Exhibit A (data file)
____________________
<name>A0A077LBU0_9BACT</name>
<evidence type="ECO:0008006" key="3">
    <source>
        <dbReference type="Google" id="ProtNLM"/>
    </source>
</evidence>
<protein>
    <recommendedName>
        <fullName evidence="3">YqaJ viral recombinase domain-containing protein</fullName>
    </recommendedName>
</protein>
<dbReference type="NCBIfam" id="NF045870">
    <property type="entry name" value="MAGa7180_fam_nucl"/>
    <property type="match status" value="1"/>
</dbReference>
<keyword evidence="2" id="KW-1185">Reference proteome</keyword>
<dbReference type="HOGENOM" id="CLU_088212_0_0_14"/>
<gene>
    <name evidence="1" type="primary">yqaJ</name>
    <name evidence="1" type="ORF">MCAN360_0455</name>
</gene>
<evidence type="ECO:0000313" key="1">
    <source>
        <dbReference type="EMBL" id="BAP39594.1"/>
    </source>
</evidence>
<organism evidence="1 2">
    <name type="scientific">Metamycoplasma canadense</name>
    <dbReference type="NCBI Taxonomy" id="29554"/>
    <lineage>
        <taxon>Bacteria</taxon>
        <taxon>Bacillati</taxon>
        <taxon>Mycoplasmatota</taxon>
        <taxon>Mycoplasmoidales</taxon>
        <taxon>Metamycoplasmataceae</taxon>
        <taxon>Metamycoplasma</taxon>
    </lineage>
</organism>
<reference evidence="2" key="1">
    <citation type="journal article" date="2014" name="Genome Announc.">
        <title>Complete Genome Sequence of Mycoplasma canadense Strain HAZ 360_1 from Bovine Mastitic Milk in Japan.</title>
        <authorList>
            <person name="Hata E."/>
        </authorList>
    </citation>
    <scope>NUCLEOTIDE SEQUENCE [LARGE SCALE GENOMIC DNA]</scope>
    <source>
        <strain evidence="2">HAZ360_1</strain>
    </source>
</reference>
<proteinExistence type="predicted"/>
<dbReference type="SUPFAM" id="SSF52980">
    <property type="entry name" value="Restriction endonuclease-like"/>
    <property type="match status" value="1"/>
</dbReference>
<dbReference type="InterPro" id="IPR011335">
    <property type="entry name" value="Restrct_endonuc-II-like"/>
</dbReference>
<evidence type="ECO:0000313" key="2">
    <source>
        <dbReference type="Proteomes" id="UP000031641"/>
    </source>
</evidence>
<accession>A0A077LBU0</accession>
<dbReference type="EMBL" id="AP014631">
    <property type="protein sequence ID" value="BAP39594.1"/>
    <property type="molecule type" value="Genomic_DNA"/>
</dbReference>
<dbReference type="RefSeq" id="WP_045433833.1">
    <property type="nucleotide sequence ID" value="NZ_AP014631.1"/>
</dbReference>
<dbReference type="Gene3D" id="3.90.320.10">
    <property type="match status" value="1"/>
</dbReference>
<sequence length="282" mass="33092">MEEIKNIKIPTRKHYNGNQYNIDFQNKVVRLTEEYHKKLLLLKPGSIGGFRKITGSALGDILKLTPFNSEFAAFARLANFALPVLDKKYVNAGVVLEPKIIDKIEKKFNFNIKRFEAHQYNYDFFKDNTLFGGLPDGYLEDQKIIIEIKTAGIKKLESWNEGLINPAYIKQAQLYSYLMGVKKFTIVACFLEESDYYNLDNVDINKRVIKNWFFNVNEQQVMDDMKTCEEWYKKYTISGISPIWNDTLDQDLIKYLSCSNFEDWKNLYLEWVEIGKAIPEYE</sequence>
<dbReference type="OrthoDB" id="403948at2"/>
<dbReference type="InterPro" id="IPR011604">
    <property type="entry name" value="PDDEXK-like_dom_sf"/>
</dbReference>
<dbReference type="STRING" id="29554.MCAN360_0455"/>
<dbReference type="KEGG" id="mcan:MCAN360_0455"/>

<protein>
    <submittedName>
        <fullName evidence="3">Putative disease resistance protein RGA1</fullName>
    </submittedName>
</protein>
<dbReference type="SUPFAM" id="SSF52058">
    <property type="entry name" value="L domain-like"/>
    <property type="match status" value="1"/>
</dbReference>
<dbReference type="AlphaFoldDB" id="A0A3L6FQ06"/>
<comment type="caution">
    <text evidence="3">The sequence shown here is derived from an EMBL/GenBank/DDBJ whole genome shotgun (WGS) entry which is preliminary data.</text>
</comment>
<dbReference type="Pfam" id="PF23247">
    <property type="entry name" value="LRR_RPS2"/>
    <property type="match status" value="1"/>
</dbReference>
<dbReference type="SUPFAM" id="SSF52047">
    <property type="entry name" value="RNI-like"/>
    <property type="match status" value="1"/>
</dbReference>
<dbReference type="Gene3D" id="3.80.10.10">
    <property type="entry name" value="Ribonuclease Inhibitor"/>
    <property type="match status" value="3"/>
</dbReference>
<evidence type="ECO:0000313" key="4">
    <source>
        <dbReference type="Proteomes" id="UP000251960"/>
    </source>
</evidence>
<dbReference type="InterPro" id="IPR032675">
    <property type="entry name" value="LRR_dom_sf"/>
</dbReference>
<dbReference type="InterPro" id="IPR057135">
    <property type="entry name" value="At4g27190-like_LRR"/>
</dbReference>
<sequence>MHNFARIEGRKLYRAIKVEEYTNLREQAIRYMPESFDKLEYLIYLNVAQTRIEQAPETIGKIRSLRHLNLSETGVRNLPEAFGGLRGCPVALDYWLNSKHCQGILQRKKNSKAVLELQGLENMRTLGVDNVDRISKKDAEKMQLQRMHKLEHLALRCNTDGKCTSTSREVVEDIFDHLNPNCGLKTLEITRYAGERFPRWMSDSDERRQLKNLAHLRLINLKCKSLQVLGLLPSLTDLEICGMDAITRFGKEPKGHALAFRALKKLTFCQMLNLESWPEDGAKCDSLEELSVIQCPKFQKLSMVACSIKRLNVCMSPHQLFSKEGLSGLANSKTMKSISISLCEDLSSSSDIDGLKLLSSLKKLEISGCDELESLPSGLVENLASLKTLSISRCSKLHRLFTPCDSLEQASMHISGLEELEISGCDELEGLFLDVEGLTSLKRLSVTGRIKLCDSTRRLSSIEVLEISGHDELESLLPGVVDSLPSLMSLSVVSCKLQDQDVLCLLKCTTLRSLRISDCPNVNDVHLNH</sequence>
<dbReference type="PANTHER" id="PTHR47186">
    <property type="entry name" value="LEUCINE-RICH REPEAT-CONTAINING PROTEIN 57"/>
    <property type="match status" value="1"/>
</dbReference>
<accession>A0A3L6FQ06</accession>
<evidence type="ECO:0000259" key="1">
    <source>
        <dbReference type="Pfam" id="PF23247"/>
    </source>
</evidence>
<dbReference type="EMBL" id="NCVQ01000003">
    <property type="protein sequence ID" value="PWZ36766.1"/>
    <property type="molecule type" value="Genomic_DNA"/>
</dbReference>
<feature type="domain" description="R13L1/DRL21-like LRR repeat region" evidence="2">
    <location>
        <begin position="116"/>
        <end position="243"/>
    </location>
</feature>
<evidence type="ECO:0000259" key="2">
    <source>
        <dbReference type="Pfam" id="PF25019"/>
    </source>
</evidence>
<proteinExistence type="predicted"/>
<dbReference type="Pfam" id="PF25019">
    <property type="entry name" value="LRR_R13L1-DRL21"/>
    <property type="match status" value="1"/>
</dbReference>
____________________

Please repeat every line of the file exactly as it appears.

<name>A0A077LBU0_9BACT</name>
<evidence type="ECO:0008006" key="3">
    <source>
        <dbReference type="Google" id="ProtNLM"/>
    </source>
</evidence>
<protein>
    <recommendedName>
        <fullName evidence="3">YqaJ viral recombinase domain-containing protein</fullName>
    </recommendedName>
</protein>
<dbReference type="NCBIfam" id="NF045870">
    <property type="entry name" value="MAGa7180_fam_nucl"/>
    <property type="match status" value="1"/>
</dbReference>
<keyword evidence="2" id="KW-1185">Reference proteome</keyword>
<dbReference type="HOGENOM" id="CLU_088212_0_0_14"/>
<gene>
    <name evidence="1" type="primary">yqaJ</name>
    <name evidence="1" type="ORF">MCAN360_0455</name>
</gene>
<evidence type="ECO:0000313" key="1">
    <source>
        <dbReference type="EMBL" id="BAP39594.1"/>
    </source>
</evidence>
<organism evidence="1 2">
    <name type="scientific">Metamycoplasma canadense</name>
    <dbReference type="NCBI Taxonomy" id="29554"/>
    <lineage>
        <taxon>Bacteria</taxon>
        <taxon>Bacillati</taxon>
        <taxon>Mycoplasmatota</taxon>
        <taxon>Mycoplasmoidales</taxon>
        <taxon>Metamycoplasmataceae</taxon>
        <taxon>Metamycoplasma</taxon>
    </lineage>
</organism>
<reference evidence="2" key="1">
    <citation type="journal article" date="2014" name="Genome Announc.">
        <title>Complete Genome Sequence of Mycoplasma canadense Strain HAZ 360_1 from Bovine Mastitic Milk in Japan.</title>
        <authorList>
            <person name="Hata E."/>
        </authorList>
    </citation>
    <scope>NUCLEOTIDE SEQUENCE [LARGE SCALE GENOMIC DNA]</scope>
    <source>
        <strain evidence="2">HAZ360_1</strain>
    </source>
</reference>
<proteinExistence type="predicted"/>
<dbReference type="SUPFAM" id="SSF52980">
    <property type="entry name" value="Restriction endonuclease-like"/>
    <property type="match status" value="1"/>
</dbReference>
<dbReference type="InterPro" id="IPR011335">
    <property type="entry name" value="Restrct_endonuc-II-like"/>
</dbReference>
<evidence type="ECO:0000313" key="2">
    <source>
        <dbReference type="Proteomes" id="UP000031641"/>
    </source>
</evidence>
<accession>A0A077LBU0</accession>
<dbReference type="EMBL" id="AP014631">
    <property type="protein sequence ID" value="BAP39594.1"/>
    <property type="molecule type" value="Genomic_DNA"/>
</dbReference>
<dbReference type="RefSeq" id="WP_045433833.1">
    <property type="nucleotide sequence ID" value="NZ_AP014631.1"/>
</dbReference>
<dbReference type="Gene3D" id="3.90.320.10">
    <property type="match status" value="1"/>
</dbReference>
<sequence length="282" mass="33092">MEEIKNIKIPTRKHYNGNQYNIDFQNKVVRLTEEYHKKLLLLKPGSIGGFRKITGSALGDILKLTPFNSEFAAFARLANFALPVLDKKYVNAGVVLEPKIIDKIEKKFNFNIKRFEAHQYNYDFFKDNTLFGGLPDGYLEDQKIIIEIKTAGIKKLESWNEGLINPAYIKQAQLYSYLMGVKKFTIVACFLEESDYYNLDNVDINKRVIKNWFFNVNEQQVMDDMKTCEEWYKKYTISGISPIWNDTLDQDLIKYLSCSNFEDWKNLYLEWVEIGKAIPEYE</sequence>
<dbReference type="OrthoDB" id="403948at2"/>
<dbReference type="InterPro" id="IPR011604">
    <property type="entry name" value="PDDEXK-like_dom_sf"/>
</dbReference>
<dbReference type="STRING" id="29554.MCAN360_0455"/>
<dbReference type="KEGG" id="mcan:MCAN360_0455"/>

<protein>
    <submittedName>
        <fullName evidence="3">Putative disease resistance protein RGA1</fullName>
    </submittedName>
</protein>
<dbReference type="SUPFAM" id="SSF52058">
    <property type="entry name" value="L domain-like"/>
    <property type="match status" value="1"/>
</dbReference>
<dbReference type="AlphaFoldDB" id="A0A3L6FQ06"/>
<comment type="caution">
    <text evidence="3">The sequence shown here is derived from an EMBL/GenBank/DDBJ whole genome shotgun (WGS) entry which is preliminary data.</text>
</comment>
<dbReference type="Pfam" id="PF23247">
    <property type="entry name" value="LRR_RPS2"/>
    <property type="match status" value="1"/>
</dbReference>
<dbReference type="SUPFAM" id="SSF52047">
    <property type="entry name" value="RNI-like"/>
    <property type="match status" value="1"/>
</dbReference>
<dbReference type="Gene3D" id="3.80.10.10">
    <property type="entry name" value="Ribonuclease Inhibitor"/>
    <property type="match status" value="3"/>
</dbReference>
<evidence type="ECO:0000313" key="4">
    <source>
        <dbReference type="Proteomes" id="UP000251960"/>
    </source>
</evidence>
<dbReference type="InterPro" id="IPR032675">
    <property type="entry name" value="LRR_dom_sf"/>
</dbReference>
<dbReference type="InterPro" id="IPR057135">
    <property type="entry name" value="At4g27190-like_LRR"/>
</dbReference>
<sequence>MHNFARIEGRKLYRAIKVEEYTNLREQAIRYMPESFDKLEYLIYLNVAQTRIEQAPETIGKIRSLRHLNLSETGVRNLPEAFGGLRGCPVALDYWLNSKHCQGILQRKKNSKAVLELQGLENMRTLGVDNVDRISKKDAEKMQLQRMHKLEHLALRCNTDGKCTSTSREVVEDIFDHLNPNCGLKTLEITRYAGERFPRWMSDSDERRQLKNLAHLRLINLKCKSLQVLGLLPSLTDLEICGMDAITRFGKEPKGHALAFRALKKLTFCQMLNLESWPEDGAKCDSLEELSVIQCPKFQKLSMVACSIKRLNVCMSPHQLFSKEGLSGLANSKTMKSISISLCEDLSSSSDIDGLKLLSSLKKLEISGCDELESLPSGLVENLASLKTLSISRCSKLHRLFTPCDSLEQASMHISGLEELEISGCDELEGLFLDVEGLTSLKRLSVTGRIKLCDSTRRLSSIEVLEISGHDELESLLPGVVDSLPSLMSLSVVSCKLQDQDVLCLLKCTTLRSLRISDCPNVNDVHLNH</sequence>
<dbReference type="PANTHER" id="PTHR47186">
    <property type="entry name" value="LEUCINE-RICH REPEAT-CONTAINING PROTEIN 57"/>
    <property type="match status" value="1"/>
</dbReference>
<accession>A0A3L6FQ06</accession>
<evidence type="ECO:0000259" key="1">
    <source>
        <dbReference type="Pfam" id="PF23247"/>
    </source>
</evidence>
<dbReference type="EMBL" id="NCVQ01000003">
    <property type="protein sequence ID" value="PWZ36766.1"/>
    <property type="molecule type" value="Genomic_DNA"/>
</dbReference>
<feature type="domain" description="R13L1/DRL21-like LRR repeat region" evidence="2">
    <location>
        <begin position="116"/>
        <end position="243"/>
    </location>
</feature>
<evidence type="ECO:0000259" key="2">
    <source>
        <dbReference type="Pfam" id="PF25019"/>
    </source>
</evidence>
<proteinExistence type="predicted"/>
<dbReference type="Pfam" id="PF25019">
    <property type="entry name" value="LRR_R13L1-DRL21"/>
    <property type="match status" value="1"/>
</dbReference>